What if things don’t sort themselves out? What if Steve Smith is the best batsman in the world?


Steve Smith’s brain fades still further, Bangladesh do the reverse

Bangladesh have won nine Tests and we make this their second win.

The convention is to remove matches in which Bangladesh feature from all Test statistics. This seems unduly harsh at the best of times, but it seems even more so when it’s them who you’re measuring.

Nevertheless, in the spirit of omission, we’ve stripped away all of their Test victories that might be disregarded for one reason or another and we’ve been left with their win over England last October and this one against Sri Lanka. Truly, it is Bangladesh’s Golden Era.

For the record, the Tigers’ other seven wins comprise five against Zimbabwe and two against one of those stand-in West Indies teams, which on this occasion featured luminaries such as Omar Phillips and David Bernard.

Meanwhile, over in Ranchi…

Steve Smith has suffered another horrendous brain fade, leading to grave concerns about his long-term mental health. Smith calmly held his bat out of the way of a ball pitching outside leg, only for it to hit his off stump.

If this brain fadery continues at its current rate, it will be but weeks before he’s entirely forgotten how to execute his magnificent double-elbowed chicken dance bowling action. As this is the only aspect of Steve Smith’s cricket in which we take any pleasure, we’d be keen for him to seek psychiatric treatment post-haste.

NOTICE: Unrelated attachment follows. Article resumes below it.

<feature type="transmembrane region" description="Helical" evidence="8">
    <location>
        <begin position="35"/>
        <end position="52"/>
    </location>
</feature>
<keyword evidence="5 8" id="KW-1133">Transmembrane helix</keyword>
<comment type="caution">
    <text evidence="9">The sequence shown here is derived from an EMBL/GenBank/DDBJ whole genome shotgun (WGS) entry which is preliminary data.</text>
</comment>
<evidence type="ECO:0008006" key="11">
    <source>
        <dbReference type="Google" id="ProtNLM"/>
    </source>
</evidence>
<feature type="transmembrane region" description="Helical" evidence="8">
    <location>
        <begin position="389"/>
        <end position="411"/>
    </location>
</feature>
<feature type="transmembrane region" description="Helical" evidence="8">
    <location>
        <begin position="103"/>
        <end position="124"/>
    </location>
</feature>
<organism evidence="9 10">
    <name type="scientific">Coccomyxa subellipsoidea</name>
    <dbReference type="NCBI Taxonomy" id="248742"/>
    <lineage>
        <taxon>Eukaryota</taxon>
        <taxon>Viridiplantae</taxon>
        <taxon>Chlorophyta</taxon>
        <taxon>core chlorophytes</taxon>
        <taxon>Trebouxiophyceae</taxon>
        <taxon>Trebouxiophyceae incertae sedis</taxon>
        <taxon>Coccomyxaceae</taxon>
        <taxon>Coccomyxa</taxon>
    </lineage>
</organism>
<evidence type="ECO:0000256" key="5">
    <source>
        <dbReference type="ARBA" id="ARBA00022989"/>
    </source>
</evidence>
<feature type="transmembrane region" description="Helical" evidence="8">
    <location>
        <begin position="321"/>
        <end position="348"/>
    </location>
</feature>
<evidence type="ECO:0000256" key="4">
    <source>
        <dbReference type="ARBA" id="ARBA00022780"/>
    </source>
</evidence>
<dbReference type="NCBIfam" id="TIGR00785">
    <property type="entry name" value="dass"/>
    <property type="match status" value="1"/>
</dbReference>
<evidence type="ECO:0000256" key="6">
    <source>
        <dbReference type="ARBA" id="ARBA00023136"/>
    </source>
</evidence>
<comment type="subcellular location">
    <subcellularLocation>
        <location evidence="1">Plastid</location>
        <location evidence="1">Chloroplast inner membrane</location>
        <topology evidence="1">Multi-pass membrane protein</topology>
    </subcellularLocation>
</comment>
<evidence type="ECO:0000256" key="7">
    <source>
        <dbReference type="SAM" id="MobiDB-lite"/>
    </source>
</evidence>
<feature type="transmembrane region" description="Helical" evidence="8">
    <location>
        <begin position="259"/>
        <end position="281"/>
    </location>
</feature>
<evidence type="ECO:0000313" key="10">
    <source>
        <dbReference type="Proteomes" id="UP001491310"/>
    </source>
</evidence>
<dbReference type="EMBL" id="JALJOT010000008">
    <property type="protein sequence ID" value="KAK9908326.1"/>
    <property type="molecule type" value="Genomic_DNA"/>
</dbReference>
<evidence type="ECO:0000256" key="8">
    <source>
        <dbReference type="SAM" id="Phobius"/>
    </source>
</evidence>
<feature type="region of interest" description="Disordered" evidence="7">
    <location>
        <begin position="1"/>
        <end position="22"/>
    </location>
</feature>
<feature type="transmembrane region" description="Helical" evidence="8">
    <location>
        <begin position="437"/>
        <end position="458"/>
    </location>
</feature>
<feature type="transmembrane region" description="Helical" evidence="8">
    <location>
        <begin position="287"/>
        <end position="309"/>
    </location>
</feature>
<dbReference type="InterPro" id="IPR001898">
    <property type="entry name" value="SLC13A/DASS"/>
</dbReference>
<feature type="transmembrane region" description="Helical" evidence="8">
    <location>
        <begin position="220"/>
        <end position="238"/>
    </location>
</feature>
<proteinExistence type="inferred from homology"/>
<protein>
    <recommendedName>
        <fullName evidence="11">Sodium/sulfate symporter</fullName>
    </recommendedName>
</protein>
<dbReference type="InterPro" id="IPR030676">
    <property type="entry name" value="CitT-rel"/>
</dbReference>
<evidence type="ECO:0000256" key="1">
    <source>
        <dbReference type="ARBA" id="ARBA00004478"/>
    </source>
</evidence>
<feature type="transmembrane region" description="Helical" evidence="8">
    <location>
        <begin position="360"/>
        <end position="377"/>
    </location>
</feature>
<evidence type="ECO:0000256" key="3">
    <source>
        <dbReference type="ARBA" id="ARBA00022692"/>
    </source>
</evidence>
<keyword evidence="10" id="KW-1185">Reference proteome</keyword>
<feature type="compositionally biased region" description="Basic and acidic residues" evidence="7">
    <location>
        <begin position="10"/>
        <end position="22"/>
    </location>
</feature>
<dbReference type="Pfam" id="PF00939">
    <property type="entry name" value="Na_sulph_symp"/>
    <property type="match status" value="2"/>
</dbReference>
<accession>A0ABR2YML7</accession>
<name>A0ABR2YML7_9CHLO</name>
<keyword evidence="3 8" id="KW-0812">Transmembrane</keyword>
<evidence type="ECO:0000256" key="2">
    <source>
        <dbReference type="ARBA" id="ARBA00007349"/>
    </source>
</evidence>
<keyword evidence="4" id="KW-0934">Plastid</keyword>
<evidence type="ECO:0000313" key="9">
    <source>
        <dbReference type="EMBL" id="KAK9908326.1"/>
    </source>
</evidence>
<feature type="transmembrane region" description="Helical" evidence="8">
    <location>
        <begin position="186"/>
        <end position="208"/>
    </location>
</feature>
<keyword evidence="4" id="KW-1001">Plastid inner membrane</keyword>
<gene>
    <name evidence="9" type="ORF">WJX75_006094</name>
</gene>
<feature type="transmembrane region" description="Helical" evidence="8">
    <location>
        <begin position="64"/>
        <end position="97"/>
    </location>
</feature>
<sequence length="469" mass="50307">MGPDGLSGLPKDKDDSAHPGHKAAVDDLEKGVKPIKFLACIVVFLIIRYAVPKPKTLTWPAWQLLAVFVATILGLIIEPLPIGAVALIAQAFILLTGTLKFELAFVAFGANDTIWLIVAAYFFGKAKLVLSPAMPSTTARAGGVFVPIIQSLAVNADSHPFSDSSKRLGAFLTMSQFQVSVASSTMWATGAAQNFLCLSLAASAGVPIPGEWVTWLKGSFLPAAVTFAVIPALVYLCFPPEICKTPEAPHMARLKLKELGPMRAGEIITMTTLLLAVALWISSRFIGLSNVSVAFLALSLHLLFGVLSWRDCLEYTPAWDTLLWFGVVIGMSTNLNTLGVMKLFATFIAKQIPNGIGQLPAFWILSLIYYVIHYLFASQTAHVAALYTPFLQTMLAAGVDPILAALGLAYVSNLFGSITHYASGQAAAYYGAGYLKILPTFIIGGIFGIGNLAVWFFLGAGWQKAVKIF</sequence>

Video: Steve Smith tries to counter Wriddiham Saha’s ball-delving

Day one of the third Test between India and Australia. Glenn Maxwell played cricket and made runs, Steve Smith uglied yet another hundred and Wriddiham Saha went snuffling around in the Australian captain’s crotch in an attempt to pluck out a ball.

Here’s a video.

Got to admire his persistence.


Virat Kohli accuses Steve Smith of line-crossing

“There’s a line that you don’t cross on the cricket field,” said Virat Kohli, shortly after suggesting that the Australians had been looking to their dressing room for help when deciding whether to review decisions or not.

You realise what this is, don’t you? It’s an allegation of line-crossing.

This is serious stuff, because as you’re no doubt aware, the Australian cricket captain is the one who dictates the location of ‘the line’.

Any activity carried out by Australian players falls into the category of “playing hard but fair” while all other activities are by definition either “soft cricket” or “crossing the line”.

No-one fulfilled the role better than Michael Clarke, a man who fully understood the mobility and flexibility of the line. Clarke would no doubt agree with Steve Smith that seeking out the opinion of a third party when mulling whether or not to call upon the decision review system merely constitutes “a bit of a brain fade.”

It is, quite frankly, an outrage that Virat Kohli should slander the Australians in this way. It is surely obvious to us all that the Australians, with their poor faded brains, would never breach the line. The line is sacred.

Virat has crossed the line on this line-crossing thing.


Mop-up of the day – Steve Smith is the best player in the world

England v Australia: 3rd Investec Ashes Test - Day One

Photo by Sarah Ansell